The U.S. Senate losses by Tea Party favorites Sharron Angle and Christine O'Donnell have led some pundits to conclude that the Tea Party is responsible for the U.S. Senate remaining in Democratic hands.
Republicans swept into a majority hold on the U.S. House of Representatives, with at least a 60-seat pick-up, and narrowed the Democratic margin in the U.S. Senate in the November 2 midterm elections. Democrats retained control of the U.S. Senate, 51-47, with the Washington and Colorado Senate races having yet to be decided by press time. Republicans also picked up 10 or more governorships and majorities in 17 state legislative chambers. And California voters defeated a ballot measure, Proposition 19, to legalize recreational use of marijuana.
This is the third segment of a four-part interview with Rev. Elijah Abraham. (To see the first two segments, click here and here.) Rev. Abraham was born and raised as a Muslim in Iraq, but converted to Christianity when he found that Islam did not answer his most pressing religious questions. He was interviewed for The New American by James Heiser.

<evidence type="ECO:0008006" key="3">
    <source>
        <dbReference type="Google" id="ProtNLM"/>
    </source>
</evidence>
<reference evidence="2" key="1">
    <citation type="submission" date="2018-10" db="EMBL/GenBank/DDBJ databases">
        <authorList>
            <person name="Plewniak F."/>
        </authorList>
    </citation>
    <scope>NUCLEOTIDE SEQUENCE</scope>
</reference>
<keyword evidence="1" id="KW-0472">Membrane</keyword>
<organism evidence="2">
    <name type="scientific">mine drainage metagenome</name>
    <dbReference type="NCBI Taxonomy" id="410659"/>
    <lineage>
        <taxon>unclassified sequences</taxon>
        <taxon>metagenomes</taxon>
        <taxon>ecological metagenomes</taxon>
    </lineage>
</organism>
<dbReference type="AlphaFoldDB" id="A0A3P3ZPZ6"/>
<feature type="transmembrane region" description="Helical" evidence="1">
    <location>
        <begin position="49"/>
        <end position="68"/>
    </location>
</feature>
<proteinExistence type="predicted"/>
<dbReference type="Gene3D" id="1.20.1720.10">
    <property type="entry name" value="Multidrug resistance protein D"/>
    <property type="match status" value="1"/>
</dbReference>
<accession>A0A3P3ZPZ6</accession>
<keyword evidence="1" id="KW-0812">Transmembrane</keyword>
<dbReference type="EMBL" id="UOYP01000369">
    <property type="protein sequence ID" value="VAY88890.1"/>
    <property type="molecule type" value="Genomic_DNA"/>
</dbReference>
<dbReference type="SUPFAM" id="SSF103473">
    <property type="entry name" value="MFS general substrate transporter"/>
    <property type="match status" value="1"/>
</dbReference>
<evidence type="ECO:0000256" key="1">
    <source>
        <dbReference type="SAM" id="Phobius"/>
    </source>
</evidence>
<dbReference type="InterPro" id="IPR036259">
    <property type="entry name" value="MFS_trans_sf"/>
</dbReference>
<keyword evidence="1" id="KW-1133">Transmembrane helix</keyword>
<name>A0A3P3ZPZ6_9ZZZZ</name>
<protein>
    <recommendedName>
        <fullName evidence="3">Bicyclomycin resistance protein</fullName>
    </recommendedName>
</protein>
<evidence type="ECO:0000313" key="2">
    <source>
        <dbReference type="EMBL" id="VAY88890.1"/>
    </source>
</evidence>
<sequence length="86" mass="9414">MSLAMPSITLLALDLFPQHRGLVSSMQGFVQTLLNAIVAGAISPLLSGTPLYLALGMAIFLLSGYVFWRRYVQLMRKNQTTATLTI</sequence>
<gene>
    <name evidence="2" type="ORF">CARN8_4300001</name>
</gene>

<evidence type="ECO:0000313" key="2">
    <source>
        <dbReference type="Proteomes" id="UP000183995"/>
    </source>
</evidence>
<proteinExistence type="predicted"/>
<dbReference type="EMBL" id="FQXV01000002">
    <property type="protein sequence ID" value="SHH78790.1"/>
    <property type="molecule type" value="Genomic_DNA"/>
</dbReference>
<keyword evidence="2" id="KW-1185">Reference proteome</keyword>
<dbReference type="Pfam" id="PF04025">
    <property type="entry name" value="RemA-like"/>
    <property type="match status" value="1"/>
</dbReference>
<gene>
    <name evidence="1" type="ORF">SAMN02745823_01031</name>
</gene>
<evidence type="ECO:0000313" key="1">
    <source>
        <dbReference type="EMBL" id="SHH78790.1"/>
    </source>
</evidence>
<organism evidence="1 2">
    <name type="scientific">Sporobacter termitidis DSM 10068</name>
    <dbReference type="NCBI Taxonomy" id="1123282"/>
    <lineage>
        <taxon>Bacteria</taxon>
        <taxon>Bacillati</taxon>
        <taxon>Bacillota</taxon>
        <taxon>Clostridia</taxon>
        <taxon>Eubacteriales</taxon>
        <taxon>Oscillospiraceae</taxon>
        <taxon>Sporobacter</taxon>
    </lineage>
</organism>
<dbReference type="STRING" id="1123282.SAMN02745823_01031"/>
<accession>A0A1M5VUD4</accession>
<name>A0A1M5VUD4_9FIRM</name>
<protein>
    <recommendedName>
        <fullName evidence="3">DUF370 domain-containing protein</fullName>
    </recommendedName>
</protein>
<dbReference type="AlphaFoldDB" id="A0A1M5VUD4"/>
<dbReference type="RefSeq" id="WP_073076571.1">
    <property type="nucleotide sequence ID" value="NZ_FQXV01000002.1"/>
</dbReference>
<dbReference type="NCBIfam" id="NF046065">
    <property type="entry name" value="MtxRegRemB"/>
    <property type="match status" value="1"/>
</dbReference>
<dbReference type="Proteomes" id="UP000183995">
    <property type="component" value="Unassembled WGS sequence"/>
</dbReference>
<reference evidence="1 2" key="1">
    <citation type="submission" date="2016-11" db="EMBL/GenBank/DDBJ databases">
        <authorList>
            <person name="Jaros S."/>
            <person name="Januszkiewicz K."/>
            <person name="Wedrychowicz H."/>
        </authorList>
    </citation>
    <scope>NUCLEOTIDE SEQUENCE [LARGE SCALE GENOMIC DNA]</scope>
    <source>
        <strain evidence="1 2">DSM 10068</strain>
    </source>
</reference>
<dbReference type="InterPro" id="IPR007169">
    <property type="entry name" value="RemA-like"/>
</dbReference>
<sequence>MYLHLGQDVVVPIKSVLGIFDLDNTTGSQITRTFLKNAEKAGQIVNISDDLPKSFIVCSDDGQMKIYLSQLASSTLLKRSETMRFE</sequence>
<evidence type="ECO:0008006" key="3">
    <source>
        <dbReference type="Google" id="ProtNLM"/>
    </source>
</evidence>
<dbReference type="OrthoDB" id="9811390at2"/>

On election day, of all days, the U.S. Supreme Court took on a California case challenging a law prohibiting the sale and promotion of violent games to minors.
Mike Lee, the Republican nominee for the Senate in the Utah election this year, supports repealing the 17th Amendment. “People would be better off if senators, when they deliver their messages to Washington, remember the sovereignty of the state,” Lee told reporters recently.